The year was 1968, and the battle for Hue City, Vietnam was well underway. The mission at hand was to clear the North Vietnamese Army and Viet Cong out of the city by any means necessary. Marines went from house to house clearing the areas and engaging enemies in close quarters combat. Tank teams prowled the streets, searching for any resistance they could find while supporting infantry on the ground.
One man, Sgt. Edward Scott, was wounded during the fight, caught in the middle of the chaos.
Scott, now out of the Marine Corps for almost 50 years, finally received the Purple Heart at Camp Lejeune, North Carolina, May 9, 2017.
“It feels good now to receive this award,” said Scott, a Patton M48A3 tank crewman and corporal at the time of the battle. “At the time it was totally chaotic.”
Scott was with a crew operating one of five tanks that were transported up the river to land in Hue City. After numerous losses of tanks and crewmembers the Marines consolidated to maintain their unit integrity and keep the fight alive.
Two tanks remained, as a final push was made in an attempt to take the citadel, a large complex that the NVA was using as their headquarters.
On the radio, Scott and his team were coordinating their fire with the
other remaining tank. The radio fell silent and after a short while his crew assumed the other tank had been hit. 30 minutes after no contact, Scott’s tank was hit by an explosive projectile.
Scott, who volunteered to be in the gunner position, was sighting in the main-gun as the projectile hit on the left side, where a Marine loading the gun was.
Shrapnel was sent all around the crew compartment, injuring all those inside. Scott sustained wounds to the shoulder, chest and face. A piece of shrapnel went through his shoulder, but a majority of it landed in his plate carrier, which Scott credits for saving his life.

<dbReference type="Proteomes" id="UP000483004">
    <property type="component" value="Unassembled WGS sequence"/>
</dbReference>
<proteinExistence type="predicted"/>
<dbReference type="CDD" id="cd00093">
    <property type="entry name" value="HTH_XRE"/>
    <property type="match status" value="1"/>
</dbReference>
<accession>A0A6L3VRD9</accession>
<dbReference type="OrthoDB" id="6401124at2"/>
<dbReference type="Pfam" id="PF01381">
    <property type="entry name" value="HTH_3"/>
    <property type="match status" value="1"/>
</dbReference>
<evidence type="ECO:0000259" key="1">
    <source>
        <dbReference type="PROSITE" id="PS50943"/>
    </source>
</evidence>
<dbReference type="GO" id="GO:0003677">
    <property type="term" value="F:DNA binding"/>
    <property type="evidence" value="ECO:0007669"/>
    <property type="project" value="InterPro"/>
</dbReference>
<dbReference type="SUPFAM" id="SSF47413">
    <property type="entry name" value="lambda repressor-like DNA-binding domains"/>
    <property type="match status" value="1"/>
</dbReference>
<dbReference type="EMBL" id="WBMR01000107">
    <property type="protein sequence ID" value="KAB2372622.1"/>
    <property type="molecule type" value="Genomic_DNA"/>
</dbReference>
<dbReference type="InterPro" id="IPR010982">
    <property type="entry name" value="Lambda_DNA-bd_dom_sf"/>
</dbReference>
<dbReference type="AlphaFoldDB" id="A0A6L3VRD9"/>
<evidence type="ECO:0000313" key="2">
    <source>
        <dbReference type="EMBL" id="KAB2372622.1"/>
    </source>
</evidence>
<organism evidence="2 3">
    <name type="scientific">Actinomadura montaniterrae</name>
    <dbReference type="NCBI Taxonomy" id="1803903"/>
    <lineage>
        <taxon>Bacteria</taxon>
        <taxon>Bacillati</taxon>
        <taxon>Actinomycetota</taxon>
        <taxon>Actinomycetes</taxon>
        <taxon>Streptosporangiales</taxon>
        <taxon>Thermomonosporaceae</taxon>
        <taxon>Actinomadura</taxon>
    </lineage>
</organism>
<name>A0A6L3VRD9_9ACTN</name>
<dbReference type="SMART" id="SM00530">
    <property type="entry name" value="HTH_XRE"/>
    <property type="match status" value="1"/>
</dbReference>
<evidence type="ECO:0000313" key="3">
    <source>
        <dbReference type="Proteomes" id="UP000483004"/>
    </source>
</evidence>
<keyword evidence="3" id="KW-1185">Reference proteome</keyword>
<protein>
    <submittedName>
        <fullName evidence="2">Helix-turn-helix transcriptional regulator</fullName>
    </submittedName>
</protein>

“We had orders from the battalion to wear our protective gear,” said Scott. “We were all laughing about it because you had to figure, if something was going to punch through four to six inches of armor, a flak jacket probably wouldn’t help, but it saved my life.”
The driver of the tank remained unscathed due to being located in a separate compartment and managed to get the Marines out of danger. Once clear of enemy threats, Scott was evacuated to a nearby hospital and treated for his wounds.
“I cannot stress enough how important training was in all of this,” Scott said. “I saw some guys freeze up and they couldn’t move because they didn’t know what to do; Marines need to understand that no matter how redundant training may seem at the time, it will help you in a situation when you need it.”
After the battle, Scott was selected to receive a Purple Heart, for his valiant efforts and heroic display of courage in the face of certain danger. After two days in the hospital and two additional weeks of light duty, Scott continued his career and served one more year, progressing to sergeant before honorably discharging from the Marine Corps.
He never pushed to get the award, Scott said. After many years, he received a letter from Marine Corps Base Quantico, stating that they would like to hold a ceremony in his honor to award him the Purple Heart.
“It was not only an honor, but a privilege to present this award to a veteran,” said 1st Sgt. David Sanson, company 1st Sergeant for Fox Company, 4th Tank Battalion. “Just getting to meet someone who actually served through the battle of Hue City was very humbling and it’s one of my most memorable experiences I’ve had so far.”
“Marines are the greatest,” said Scott. “The Marines have extreme loyalty to their country and their Corps, Semper Fidelis, always faithful, we swear to that.”
Story by Pfc. Taylor Cooper